floating oak shelves

Discussion in 'Carpenters' Talk' started by Porkie, Oct 4, 2008.

  1. Porkie

    Porkie New Member

    Hi all

    a customer wants me to make some 1 1/4" thick floating solid-oak shelves for them of the follwing sizes...

    37cm square corner shelves

    120cm x 30cm along one supporting wall

    100cm x 37cm inside alcoves

    All the walls are solid outside walls and not weak dividing ones if that makes sense

    I said that the 1m shelves would need brackets as they will be holding books. Does anyone have any drawings of supports I could make or advice as they want them made from oak? I can only think of 'gallows' brackets!?

    How about the others as they wont be carrying much weight....apart from the finished wood itself and not much else? How would i make them floating? Run a shoulder into each shelf and then attach strips onto wall to fit the shoulder nice and snug and screw in from underneath?

    Cheers in advance
  2. king blaze

    king blaze New Member

    what i have done before is 12mm studding and then resin it into the wall level then drill the back of the shelf out then resin the shelf to the studs. if that makes sense.
  3. cabinet

    cabinet New Member

    Follow this link on Floating Shelf

    Storage shelf with concealed brackets thus giving the appearance of floating. When I have the need to produce floating shelves I have the metal brackets custom made and that is what is shown in the drawings.
    It is realised that not every one as the contacts to produce bespoke metal work therefore I have included the names of suppliers that produce alternative metal work.

    Concealed Shelf Support

    www.sdslondon.co.uk

    www.hafele.co.uk
  4. jasonb

    jasonb New Member

    As King says for the fully floating shelf resin bond 12mm studs into the wall, these will hold better than plugs & screws that the propriotary brackets use.Like this and the next two pictures

    For the corner ones I route a 12x12 groove in the two edges that stops short of the exposed end/side. Then screw 12x10 strips of hardwood onto th etwo walls then just slide the shelf on with a bit of glue to keep it in place, that way no fixings can be seen. Something like this and this

    Jason
  5. Porkie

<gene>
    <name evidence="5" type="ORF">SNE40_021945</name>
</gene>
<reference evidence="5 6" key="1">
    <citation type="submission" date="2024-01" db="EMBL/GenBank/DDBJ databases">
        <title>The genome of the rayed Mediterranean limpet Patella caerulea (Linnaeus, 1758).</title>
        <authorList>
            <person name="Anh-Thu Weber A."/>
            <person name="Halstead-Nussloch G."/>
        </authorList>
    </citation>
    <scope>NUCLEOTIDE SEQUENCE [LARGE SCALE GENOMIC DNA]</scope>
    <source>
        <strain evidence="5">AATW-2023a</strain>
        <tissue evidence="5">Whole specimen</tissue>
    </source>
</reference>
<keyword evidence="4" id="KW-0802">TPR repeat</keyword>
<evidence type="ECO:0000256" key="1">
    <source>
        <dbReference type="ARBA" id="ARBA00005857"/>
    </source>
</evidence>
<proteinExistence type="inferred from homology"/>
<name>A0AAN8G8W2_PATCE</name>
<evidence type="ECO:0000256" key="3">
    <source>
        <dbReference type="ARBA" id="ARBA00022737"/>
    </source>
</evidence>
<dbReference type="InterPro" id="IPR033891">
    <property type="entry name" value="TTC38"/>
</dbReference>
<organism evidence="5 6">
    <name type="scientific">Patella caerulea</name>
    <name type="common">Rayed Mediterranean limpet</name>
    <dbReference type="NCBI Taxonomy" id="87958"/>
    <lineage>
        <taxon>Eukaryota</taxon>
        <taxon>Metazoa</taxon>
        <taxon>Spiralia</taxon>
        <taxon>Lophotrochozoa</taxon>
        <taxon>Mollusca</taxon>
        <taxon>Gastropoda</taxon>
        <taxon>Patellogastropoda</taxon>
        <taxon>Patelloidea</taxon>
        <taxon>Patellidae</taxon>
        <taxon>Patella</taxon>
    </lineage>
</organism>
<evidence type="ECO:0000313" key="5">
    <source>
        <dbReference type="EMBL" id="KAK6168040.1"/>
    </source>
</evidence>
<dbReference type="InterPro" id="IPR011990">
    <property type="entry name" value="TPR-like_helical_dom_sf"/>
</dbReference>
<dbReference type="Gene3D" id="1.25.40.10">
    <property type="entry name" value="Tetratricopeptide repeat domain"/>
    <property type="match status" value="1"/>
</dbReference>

Porkie New Member

    cheers for all that.

    The problem with the brackets is the customer wants solid oak to be used so think the best bet is to use the method of studs fixed with resin into the walls and then the back of the shelf. How much weight would this be able too take though as I have 1m wide shelfs needed to hold some big books.

    Cheers again
  6. Measure2cut1

    Measure2cut1 New Member

    Jason,

    I never cease to be inspired and amazed by your craftsmanship. Thanks for sharing once again.

    M2C1
  7. jasonb

    jasonb New Member

    If you use 4 studs in a 1m long shelf it will hold a lot of weight, even on a 300mm wide shelf the forces will only be acting at a max of 150mm from the wall.

    The main thing is to ensure you get the studs well into the wall, at least 100mm will ensure they are nice and rigid, fix with one of the resin anchor cartridges that Screwfix etc sell.

    Jason
  8. Porkie

    Porkie New Member

    Hi Jason

    don't suppose you could be a bit more specific about the actual rods and resin that I should use and how to use them.

    Sorry, feel a bit thick now

    Cheers
  9. jasonb

    jasonb New Member

    The ones in my pic were actually R12 reinforcing bar as I had some laying about.

    But the easiest option is to get some 300mm lengths of threaded rod (studding)Screwfix no 52679, think there is 5 in a pack and for the resin use SF No 25733 will do as there is no great pull out load & the 150mls cartridge will fit a standard mastic gun. One tube will be ample

    You drill a 14mm hole in the wall, clean out the dust, squirt in a bit of resin then poke the stud in and jiggle it about to get a good bond. Once all studs are in put a bit of resin or gripfill into the shelf holes and slide the shelf onto the studs all before the resin sets hard as this allows you to slightly adjust the studs so they fit the holes. A dry fit first may be a good idea to make sure the holes all line up and make sure you scribe the shelf to the wall beforehand.

    Have a look on the Fisher fixings web site as I'm sure it gives a step by step guide for using the resin

    Jason
  10. jasonb

    jasonb New Member

    should just add that you want a blind hole in the wall, eg if its a cavity wall don't drill right through to the cavity as all the resin will get pushed out teh back when you put the rod in, it should be forced all around the sides of the rod. Same goes for partitions as no one likes resin running down their walls!!

    J
  11. malkie129

    malkie129 Well-Known Member

    Hi Jason. I'm not a chippie, but I was impressed with the pics of your shelves. Very nice ! It's good to know there are still craftsmen about, whatever trade. :)
  12. Porkie

    Porkie New Member

    ok, the cost of solid oak shelves is far too much for the customer ( i did tell them it would be well over a grand) so think i'm going to veneered MDF.

    Some of the the shelves will be in the bathroom.....what should a 'seal' them with?

    cheers for all the help, has been great :)
  13. jasonb

    jasonb New Member

    I use a water bourne lacquer, something like dulux diamondglaze or even screwfixes aqualac will do but it does come out a bit glossy. Don't neglect to seal the back edges as well

    Jason

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